Though Congress is in recess until after Labor Day, much debate is underway over what cuts the 12-member Joint Special Committee on Deficit Reduction will recommend. Tens of billions of dollars of energy subsidies, including clean energy loan guarantees, tax credits for solar and wind industries, and incentives for oil and gas companies, will be scrutinized as the committee identifies as much as $1.5 trillion in deficit reduction measures by the end of November.
According to an August 1 Energy Information Administration report, federal energy subsidies totaled $37.2 billion in 2010, an increase of more than $19 billion from 2007. The renewable energy industry specifically received more than $14.6 billion in subsidies in 2010 from a combination of direct and tax expenditures, research and development spending, loans, and loan guarantees. Several of the Special Committee members are likely to pay particularly close attention to energy spending, including Senator Rob Portman (R-OH, a member of the Senate Energy and Natural Resources Committee, Senator Patty Murray (D-WA), who serves on the Senate Appropriations Subcommittee on Energy and Water, and Congressman Jeb Hensarling (R-TX), whose home state accounts for nearly 30 percent of national oil production.
While the Special Committee initiates its debate, House Appropriations Committee Chairman Hal Rogers (R-KY) said last week that he plans to finish the 2012 appropriations process as soon as possible. The highly debated Interior-EPA spending bill was delayed last month amid disputes over the debt ceiling.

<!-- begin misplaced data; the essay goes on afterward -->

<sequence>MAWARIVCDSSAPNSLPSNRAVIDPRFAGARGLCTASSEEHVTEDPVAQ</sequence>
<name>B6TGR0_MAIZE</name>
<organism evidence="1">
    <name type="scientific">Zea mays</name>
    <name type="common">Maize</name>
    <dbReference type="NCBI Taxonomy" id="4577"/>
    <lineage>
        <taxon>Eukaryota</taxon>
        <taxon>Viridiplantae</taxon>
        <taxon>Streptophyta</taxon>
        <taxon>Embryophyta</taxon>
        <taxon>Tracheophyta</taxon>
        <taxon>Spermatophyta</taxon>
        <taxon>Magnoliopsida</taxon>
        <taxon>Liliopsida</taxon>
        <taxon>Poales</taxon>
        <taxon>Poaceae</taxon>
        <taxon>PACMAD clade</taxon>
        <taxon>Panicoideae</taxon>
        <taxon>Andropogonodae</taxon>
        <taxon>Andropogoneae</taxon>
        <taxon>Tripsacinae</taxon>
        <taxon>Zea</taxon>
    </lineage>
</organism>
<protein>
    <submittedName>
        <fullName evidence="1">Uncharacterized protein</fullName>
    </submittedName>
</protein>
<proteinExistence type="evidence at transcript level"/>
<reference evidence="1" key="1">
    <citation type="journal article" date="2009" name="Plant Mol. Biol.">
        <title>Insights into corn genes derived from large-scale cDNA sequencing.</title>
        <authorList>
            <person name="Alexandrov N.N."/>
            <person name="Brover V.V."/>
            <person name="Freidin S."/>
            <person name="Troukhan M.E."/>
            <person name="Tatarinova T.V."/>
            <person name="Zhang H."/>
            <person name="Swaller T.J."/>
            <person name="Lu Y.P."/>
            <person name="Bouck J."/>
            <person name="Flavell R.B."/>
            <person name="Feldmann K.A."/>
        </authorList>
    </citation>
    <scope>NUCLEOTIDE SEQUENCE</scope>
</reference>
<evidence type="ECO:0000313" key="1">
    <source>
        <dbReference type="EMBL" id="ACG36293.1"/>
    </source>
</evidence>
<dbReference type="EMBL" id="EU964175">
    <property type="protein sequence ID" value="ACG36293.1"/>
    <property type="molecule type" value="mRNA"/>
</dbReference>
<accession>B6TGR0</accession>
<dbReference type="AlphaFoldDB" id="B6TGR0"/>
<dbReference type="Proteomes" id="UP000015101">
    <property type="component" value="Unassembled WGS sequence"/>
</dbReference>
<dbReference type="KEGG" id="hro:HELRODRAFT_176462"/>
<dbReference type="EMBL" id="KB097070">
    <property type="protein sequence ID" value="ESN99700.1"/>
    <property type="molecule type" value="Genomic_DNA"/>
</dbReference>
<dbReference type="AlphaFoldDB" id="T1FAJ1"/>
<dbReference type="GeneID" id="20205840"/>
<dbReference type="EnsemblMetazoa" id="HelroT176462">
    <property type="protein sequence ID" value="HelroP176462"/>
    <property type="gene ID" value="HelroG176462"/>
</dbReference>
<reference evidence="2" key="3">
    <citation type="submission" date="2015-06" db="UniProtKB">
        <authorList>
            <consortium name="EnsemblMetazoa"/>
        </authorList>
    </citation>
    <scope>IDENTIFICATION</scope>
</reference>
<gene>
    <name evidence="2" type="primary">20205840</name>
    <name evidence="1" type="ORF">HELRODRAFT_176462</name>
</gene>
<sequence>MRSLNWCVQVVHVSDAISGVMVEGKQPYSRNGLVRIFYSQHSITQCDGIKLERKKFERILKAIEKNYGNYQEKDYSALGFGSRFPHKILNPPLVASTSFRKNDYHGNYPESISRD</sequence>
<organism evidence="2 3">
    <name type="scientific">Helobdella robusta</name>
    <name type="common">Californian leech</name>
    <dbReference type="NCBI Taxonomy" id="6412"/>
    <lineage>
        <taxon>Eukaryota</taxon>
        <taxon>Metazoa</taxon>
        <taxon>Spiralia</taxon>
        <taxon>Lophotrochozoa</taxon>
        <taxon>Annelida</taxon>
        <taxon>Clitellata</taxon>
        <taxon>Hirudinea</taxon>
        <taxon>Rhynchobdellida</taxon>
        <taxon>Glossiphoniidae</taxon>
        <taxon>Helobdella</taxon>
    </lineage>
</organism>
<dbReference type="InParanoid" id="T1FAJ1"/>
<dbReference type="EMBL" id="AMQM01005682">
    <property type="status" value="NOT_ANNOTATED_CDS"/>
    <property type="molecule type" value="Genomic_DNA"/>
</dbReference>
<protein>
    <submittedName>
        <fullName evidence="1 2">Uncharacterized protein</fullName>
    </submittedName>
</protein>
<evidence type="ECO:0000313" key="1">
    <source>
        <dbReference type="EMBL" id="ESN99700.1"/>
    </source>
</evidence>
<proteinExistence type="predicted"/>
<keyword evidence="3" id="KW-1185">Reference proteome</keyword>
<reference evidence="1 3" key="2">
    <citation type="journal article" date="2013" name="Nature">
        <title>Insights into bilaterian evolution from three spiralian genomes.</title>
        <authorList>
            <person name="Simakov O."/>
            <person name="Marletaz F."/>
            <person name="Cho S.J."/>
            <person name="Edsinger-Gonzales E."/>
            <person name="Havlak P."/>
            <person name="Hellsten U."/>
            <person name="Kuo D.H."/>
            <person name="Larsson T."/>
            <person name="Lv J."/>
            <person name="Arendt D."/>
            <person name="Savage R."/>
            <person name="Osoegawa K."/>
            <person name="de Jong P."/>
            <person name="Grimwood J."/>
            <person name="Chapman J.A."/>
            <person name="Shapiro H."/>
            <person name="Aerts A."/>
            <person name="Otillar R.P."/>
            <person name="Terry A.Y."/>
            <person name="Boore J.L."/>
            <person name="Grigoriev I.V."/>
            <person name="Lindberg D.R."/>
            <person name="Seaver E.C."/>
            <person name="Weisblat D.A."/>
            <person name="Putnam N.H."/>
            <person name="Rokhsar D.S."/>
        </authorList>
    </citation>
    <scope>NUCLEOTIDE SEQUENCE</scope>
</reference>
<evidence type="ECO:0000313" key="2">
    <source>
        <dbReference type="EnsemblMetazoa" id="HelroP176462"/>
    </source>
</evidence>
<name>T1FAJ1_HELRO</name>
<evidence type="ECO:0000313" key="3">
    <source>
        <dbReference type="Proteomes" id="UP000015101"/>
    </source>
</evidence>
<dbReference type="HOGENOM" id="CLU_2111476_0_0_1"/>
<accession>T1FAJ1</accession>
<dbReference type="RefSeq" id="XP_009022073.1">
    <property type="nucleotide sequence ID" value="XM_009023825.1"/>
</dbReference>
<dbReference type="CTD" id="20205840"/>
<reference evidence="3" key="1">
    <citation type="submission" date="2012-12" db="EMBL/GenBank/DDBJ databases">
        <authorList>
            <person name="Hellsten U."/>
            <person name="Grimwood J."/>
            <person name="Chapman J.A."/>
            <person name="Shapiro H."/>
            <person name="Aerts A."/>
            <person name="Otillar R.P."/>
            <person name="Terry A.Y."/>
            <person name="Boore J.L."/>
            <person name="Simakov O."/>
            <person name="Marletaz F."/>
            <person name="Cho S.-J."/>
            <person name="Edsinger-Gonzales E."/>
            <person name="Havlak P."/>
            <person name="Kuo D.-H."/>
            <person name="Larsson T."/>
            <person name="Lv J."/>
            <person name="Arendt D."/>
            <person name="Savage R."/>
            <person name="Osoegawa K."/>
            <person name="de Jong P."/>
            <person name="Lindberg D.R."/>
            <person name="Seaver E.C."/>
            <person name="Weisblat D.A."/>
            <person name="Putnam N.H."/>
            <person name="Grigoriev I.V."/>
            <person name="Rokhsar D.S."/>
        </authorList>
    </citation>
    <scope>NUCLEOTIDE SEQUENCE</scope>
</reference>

On the Administration front, the Office of Management and Budget released a memorandum last week directing all agency heads to submit 2013 budget requests that are five percent below 2011 enacted discretionary levels. The cuts must be targeted, and not made via across-the-board reductions, and agencies must also provide a list of additional funding reductions that would bring the upcoming request to 10 percent below 2011 levels.
At the same time, President Obama announced last week that he will unveil a jobs plan in early September. The plan is likely to be fairly broad, may include a highway bill and national infrastructure bank, and is expected to dovetail with Senate Majority Leader Harry Reid’s anticipated jobs agenda. Majority Leader Reid’s plan may include a highway bill, national infrastructure bank, patent reform, and energy legislation.